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Tip from Green Prosperity.

The Book

From Fear to Hope: Climate Change, Energy, and Our Children is Michael's soon to be completed first book. It is his attempt to help educate today's generations so that we as a society can solve the climate change/energy problem and create a more equitable, just, sustainable world. It is dedicated to his daughter Caitlin.

Already the author of more than 600 columns about recycling, composting, and green living, Michael was asked in September 2007 to write a weekly column about climate change for the Nelson Daily News — the first newspaper in the world to carry such a regular feature. The column ended only when the newspaper was sold to a competitor in 2010. He has continued writing a regular column for the online TheNelsonDaily.com where his articles can be found in the Op/Ed archive. His latest column is entitled Exporting Ourselves to Death.


From Fear to Hope: Climate Change, Energy, and Our Children verifies the many opportunities we can seize to combat climate change and give our children a zero carbon future.


The book provides proof that today's adults can solve the problems of global warming and fossil fuel energy reliance and leave tomorrow's children a better world.


To effectively address the climate change problem requires dealing with energy issues. Human activities, including how we heat our buildings and transport ourselves are major sources of the greenhouse gases causing climate change.


Canada has abundant endowments of non-renewable and renewable energy sources. We are second in the world for proven oil reserves, third in proven uranium reserves, second in hydroelectric production, fourth in economically exploitable hydroelectric capacity, and twelfth in proven coal reserves. There is also great potential for renewable energy including hydro, biomass, wind, geothermal, solar, and tidal. Little wonder then that Canada doesn't have a national energy policy; we're too busy digging, damming, and dreaming of windfall profits as an energy superpower.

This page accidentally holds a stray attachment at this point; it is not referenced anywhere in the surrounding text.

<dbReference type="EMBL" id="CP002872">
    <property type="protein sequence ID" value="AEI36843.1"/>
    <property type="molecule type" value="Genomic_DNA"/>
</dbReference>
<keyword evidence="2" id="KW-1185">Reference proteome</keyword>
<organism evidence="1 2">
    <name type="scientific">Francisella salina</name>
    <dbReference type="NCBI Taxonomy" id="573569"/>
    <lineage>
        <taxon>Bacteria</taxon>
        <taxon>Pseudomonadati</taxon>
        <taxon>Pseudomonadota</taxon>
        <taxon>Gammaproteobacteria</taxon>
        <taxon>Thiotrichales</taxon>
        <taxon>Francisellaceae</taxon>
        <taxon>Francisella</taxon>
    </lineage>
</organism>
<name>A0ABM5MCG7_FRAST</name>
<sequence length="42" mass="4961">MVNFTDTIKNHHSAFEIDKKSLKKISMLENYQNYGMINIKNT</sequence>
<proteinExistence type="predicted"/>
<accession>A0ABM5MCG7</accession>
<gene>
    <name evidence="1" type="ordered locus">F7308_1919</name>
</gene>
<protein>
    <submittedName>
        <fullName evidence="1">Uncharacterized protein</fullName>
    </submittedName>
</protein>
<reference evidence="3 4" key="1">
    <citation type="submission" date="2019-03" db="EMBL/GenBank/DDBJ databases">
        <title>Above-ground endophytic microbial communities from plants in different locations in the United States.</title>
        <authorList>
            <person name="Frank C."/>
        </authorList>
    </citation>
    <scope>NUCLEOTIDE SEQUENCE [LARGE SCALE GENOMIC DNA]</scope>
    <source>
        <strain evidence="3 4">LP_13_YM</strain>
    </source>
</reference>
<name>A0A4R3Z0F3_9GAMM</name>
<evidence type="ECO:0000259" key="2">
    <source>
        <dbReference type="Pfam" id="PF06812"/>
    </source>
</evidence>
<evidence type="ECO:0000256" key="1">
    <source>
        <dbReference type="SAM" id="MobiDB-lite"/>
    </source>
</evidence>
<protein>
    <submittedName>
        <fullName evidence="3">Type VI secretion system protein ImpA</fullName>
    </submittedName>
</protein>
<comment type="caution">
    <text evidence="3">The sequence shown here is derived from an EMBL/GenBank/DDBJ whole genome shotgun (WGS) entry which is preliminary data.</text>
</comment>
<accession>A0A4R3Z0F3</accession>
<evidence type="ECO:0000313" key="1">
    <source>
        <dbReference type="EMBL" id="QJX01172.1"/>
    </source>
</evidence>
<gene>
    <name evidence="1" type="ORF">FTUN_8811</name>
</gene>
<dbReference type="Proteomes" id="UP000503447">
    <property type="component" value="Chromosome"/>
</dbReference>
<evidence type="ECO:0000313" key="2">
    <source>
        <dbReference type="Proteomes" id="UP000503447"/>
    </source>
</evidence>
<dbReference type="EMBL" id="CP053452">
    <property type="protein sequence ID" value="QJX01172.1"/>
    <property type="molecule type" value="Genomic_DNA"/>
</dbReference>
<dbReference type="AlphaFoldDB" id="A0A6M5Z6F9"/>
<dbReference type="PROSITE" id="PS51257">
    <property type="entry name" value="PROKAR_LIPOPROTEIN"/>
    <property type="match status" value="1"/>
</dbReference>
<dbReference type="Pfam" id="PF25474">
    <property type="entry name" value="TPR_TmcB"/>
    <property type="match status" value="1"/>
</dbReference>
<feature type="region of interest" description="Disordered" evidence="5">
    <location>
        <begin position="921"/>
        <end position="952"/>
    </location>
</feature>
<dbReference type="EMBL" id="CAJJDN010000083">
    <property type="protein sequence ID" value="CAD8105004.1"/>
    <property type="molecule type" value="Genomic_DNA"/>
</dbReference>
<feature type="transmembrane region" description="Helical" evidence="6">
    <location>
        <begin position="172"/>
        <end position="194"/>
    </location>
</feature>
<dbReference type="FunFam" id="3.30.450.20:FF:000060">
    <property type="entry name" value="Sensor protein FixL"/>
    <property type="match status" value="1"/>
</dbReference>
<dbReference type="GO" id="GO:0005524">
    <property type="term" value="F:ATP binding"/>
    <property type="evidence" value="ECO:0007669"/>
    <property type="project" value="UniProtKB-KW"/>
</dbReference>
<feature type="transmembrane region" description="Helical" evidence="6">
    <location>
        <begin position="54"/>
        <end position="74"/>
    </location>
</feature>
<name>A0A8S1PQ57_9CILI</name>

But there is another way.


The World Wildlife Fund's The Energy Report outlines how all the world's energy can be provided cleanly, renewably and economically by 2050.


The United Nations Environment Programme's study Bridging the Emissions Gap concludes that bringing emissions down to safer levels is technologically and economically feasible with an accelerated uptake of renewable energy, fuel switching and energy efficiency improvements.


The International Energy Agency's new book Deploying Renewables 2011: Best and Future Policy Practice says renewables are now the fastest-growing sector in the energy mix and offer great potential to address issues of energy security and sustainability. In their annual World Energy Outlook 2011, the IEA shows that without an urgent and radical change of policy direction, the world will lock itself into an insecure, inefficient and high-carbon energy system.